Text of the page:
Best DJ Turntables 2021
We round up the best DJ turntables on the market, from classic Technics to specialist scratch decks.
With the legendary Technics SL-1210 back in production and fresh products on the market from brands including Pioneer and Reloop, there’s a strong argument that the range of DJ turntables on offer is better than ever before. Vinyl may not be the only option for DJs as it once was, but despite the arrival of CDJs and DJ software, the turntable market is strong, buoyed in part by the vinyl resurgence. In no particular order, we run through the best options, from budget choices through to professional models.
- What to look for
- The best DJ turntables
- In summary
What to look for
Conventional or specialist?
Looking through the options on our list, you’ll very quickly notice that most DJ turntables look very similar. The style and features of the classic Technics SL1200/1210 models set a blueprint which most other brands are happy to follow: solid construction, a pitch slider and simple looks.
The Reloop RP-8000 MK2 is the obvious choice for DJs who use digital vinyl system (DVS) software such as Serato or Traktor. It’s a clever hybrid turntable which includes controller features designed specifically for software.
The other unconventional turntable on our list is the Numark PT01 Scratch, which offers ultimate portability thanks to its compact size and built-in speaker. It even runs on batteries, meaning you could take it out when crate digging. A very different type of turntable altogether, but a good reminder that there’s much more to DJing than just sticking to the classics.
What do you get for your money?
Almost all DJ turntables are now direct-drive models, meaning they have better pitch stability and more power than the cheap belt-drive models which used to be common entry-level options. More expensive options look very similar to cheaper models, which means it’s sometimes not obvious what more you’re getting for your money.
In simple terms, more expensive turntables tend to perform better thanks to higher quality materials, more precise build and better components. At the top end of the market, you’ll generally find higher build quality but also more powerful motors and better quality sound thanks to better tonearms and superior electronics. You generally get what you pay for, and when you put the cheaper models side by side with pro-quality options like the Technics SL-1210 MK7 or Pioneer PLX-1000, it’s easy to see and hear the jump up in quality.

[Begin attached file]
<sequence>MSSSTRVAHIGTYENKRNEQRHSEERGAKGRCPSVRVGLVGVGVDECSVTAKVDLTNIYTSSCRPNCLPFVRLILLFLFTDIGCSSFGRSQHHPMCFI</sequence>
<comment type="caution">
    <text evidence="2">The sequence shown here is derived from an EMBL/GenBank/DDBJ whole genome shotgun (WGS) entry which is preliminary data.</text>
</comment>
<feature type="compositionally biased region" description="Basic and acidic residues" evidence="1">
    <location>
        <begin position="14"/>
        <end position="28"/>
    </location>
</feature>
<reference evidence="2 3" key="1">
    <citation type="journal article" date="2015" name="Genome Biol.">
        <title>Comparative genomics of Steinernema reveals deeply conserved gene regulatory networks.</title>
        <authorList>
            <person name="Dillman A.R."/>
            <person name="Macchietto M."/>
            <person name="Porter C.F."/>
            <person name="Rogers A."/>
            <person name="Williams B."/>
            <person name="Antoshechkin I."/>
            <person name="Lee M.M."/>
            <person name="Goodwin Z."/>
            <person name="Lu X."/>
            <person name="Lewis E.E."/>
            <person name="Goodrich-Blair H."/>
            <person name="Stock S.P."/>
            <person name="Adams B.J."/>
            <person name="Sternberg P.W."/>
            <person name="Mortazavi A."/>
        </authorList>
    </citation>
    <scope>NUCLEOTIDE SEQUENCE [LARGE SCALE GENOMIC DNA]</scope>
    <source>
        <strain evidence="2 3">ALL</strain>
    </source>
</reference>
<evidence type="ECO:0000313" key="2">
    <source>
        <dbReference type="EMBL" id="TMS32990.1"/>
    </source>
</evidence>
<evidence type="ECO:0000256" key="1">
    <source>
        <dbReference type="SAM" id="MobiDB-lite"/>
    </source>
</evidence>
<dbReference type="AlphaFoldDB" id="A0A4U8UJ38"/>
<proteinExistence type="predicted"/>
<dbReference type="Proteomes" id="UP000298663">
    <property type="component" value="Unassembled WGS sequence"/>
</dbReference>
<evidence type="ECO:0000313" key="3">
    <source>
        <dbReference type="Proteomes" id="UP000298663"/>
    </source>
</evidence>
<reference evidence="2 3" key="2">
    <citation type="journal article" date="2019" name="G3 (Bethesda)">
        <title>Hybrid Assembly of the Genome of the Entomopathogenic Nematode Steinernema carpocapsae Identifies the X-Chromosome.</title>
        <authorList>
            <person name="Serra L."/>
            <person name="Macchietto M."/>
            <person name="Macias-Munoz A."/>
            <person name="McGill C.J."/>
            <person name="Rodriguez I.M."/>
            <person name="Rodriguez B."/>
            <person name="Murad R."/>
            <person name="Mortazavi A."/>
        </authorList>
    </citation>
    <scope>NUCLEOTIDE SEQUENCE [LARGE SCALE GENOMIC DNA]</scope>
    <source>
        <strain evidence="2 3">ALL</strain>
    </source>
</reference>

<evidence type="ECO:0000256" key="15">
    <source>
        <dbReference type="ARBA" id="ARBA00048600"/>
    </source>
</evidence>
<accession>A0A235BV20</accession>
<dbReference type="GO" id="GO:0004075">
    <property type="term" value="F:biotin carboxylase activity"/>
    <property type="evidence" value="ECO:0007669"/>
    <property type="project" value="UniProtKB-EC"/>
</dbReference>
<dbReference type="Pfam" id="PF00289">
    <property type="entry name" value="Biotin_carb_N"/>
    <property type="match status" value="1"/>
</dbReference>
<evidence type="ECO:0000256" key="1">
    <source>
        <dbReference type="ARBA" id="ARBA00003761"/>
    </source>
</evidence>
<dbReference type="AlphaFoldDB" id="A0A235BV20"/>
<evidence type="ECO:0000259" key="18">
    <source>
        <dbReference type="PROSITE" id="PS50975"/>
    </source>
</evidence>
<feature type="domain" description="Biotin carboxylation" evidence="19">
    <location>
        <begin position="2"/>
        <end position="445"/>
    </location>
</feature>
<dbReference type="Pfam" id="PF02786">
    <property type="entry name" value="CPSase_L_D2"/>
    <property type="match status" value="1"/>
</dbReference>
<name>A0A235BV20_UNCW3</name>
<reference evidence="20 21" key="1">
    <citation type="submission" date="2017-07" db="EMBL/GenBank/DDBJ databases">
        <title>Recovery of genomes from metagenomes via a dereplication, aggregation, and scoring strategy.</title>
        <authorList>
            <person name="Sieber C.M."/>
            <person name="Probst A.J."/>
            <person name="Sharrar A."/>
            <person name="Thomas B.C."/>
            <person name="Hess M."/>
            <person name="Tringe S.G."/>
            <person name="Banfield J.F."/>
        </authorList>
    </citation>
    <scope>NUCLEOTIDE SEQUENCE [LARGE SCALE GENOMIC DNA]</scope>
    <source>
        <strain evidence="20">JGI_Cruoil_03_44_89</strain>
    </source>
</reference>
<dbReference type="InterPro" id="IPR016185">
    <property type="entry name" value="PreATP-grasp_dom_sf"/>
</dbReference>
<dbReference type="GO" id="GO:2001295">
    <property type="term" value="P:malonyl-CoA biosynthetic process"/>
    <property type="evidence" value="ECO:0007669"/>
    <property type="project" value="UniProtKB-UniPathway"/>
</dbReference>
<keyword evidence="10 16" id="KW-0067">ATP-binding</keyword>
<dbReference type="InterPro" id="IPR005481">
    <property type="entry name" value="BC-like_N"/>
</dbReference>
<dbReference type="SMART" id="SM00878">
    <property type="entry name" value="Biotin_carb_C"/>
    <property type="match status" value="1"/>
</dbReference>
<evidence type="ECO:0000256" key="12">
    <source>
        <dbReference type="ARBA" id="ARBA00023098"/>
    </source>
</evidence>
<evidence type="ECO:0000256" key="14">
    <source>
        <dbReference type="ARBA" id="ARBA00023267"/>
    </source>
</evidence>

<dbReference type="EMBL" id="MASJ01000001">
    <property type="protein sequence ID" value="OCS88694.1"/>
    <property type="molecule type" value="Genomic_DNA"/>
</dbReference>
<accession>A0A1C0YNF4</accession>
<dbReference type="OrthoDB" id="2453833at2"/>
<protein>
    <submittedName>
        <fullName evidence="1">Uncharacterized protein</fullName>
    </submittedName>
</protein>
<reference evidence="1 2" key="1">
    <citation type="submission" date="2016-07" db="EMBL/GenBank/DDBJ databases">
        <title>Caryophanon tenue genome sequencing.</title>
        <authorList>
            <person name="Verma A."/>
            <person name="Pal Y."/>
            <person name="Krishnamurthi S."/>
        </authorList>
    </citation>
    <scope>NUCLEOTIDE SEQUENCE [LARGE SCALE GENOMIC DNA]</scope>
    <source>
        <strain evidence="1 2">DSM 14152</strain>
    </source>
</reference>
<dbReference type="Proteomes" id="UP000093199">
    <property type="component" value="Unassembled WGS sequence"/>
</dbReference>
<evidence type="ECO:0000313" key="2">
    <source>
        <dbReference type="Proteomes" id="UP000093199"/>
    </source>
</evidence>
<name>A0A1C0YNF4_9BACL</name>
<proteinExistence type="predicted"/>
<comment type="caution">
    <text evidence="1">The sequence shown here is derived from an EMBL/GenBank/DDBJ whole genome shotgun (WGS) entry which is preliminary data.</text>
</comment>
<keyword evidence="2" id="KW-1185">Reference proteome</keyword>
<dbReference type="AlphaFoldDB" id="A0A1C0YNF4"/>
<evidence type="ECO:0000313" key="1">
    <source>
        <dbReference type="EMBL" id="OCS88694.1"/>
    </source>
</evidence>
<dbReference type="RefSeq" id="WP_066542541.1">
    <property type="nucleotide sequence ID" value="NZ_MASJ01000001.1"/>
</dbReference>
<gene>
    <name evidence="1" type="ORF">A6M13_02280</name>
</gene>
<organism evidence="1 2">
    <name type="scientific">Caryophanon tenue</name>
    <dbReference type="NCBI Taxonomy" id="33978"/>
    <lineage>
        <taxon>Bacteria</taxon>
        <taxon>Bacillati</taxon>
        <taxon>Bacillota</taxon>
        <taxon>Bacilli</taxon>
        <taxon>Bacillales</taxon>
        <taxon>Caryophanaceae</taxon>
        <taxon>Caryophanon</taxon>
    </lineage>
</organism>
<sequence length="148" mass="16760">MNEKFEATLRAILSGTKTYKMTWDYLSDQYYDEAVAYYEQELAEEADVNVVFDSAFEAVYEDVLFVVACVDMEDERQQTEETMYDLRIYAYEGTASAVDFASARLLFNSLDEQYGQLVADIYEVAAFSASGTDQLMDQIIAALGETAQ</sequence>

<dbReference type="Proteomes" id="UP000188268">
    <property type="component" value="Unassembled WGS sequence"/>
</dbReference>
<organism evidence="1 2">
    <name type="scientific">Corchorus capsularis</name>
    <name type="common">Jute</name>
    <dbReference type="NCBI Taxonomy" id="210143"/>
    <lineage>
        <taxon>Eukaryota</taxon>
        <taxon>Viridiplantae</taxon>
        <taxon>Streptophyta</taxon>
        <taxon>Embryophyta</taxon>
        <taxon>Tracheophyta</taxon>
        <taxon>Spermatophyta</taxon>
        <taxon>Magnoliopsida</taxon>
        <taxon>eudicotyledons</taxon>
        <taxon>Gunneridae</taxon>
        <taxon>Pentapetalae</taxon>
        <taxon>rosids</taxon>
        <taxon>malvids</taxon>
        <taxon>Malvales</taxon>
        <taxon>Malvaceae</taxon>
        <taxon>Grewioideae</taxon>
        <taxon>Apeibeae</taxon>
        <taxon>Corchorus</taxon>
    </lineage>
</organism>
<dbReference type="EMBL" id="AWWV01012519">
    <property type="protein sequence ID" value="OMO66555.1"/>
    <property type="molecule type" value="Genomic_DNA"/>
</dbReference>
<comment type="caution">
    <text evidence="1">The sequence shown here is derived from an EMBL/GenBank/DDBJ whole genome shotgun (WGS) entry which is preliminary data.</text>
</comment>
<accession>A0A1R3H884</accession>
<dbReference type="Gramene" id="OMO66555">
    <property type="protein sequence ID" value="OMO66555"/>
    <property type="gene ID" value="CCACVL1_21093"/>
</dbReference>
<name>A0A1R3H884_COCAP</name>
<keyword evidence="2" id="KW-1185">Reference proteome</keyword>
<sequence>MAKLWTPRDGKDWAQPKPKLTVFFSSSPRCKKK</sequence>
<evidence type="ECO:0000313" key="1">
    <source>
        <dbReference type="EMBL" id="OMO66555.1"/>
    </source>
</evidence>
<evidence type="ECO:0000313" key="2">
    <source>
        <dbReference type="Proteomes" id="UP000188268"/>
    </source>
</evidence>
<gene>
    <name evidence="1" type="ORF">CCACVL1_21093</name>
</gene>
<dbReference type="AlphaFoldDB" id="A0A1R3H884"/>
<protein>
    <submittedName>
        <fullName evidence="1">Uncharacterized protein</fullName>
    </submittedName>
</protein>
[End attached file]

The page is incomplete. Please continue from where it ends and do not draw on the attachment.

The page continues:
The best DJ turntables
The discontinuation of the iconic SL-1200/1210 caused widespread anxiety among DJs, fearing that this marked the end of what had been the industry standard DJ turntable since the 1970s. Thankfully its absence proved short-lived, with Technics’s parent company Panasonic retooling, redesigning and bringing back the SL range including the DJ-focused MK7 model. Almost every aspect has been modified and updated, from the new motor technology through to the composite materials used to construct the chassis itself, but it very much retains the original look and feel of the classic older models.
As we found in our review of the SL-1210 MK7, the new model lives up to the legacy of its much-loved predecessors. What more is there to say? It’s the definitive DJ turntable for a reason, and it’s still our favourite all-rounder. It’s not the cheapest model on the market and it’s easily beaten when it comes to features by models like the Reloop RP-8000, but it still sets the benchmark for solid build quality, reliability and feel.More info/Buy
|Starting torque||1.8 kg cm|
|Wow and flutter||0.025% WRMS|
|Dimensions||453 x 169 x 353 mm|
In the few years between the discontinuation of the ‘old’ Technics SLs and the arrival of the new models, there was a huge opportunity for a new brand to step in and fill the gap in the market for a solid, professional-grade DJ turntable. Decks from brands like Stanton and Numark have always been popular, but perhaps the closest thing to a Technics replacement came from an unexpected source. Pioneer DJ are best known for digital products, from their CDJs to DJM mixers, but the PLX-1000 and its little brother the PLX-500 (below) mark their entry to the turntable market.
Now that Technics have returned, the main selling point of the 1000 over the SL1210 is fairly simple: it comes in at a lower price point. Other than that, the formula is familiar: it’s the same basic look and feel, very similar sound and solid, durable construction. A worthy alternative to the MK7.More info/Buy
|Starting torque||4.5 kg cm|
|Wow and flutter||≤0.1% WRMS|
|Dimensions||453 x 159 x 353 mm|
Established in 1996, just as digital DJing options first emerged, Reloop were relative latecomers to the turntable industry but quickly established themselves as major players. The Münster-based company dabbles in digital DJ controllers, but it’s committed to keeping the faith as far as turntables are concerned, whether that means traditional vinyl DJing or modern digital vinyl system (DVS) approaches.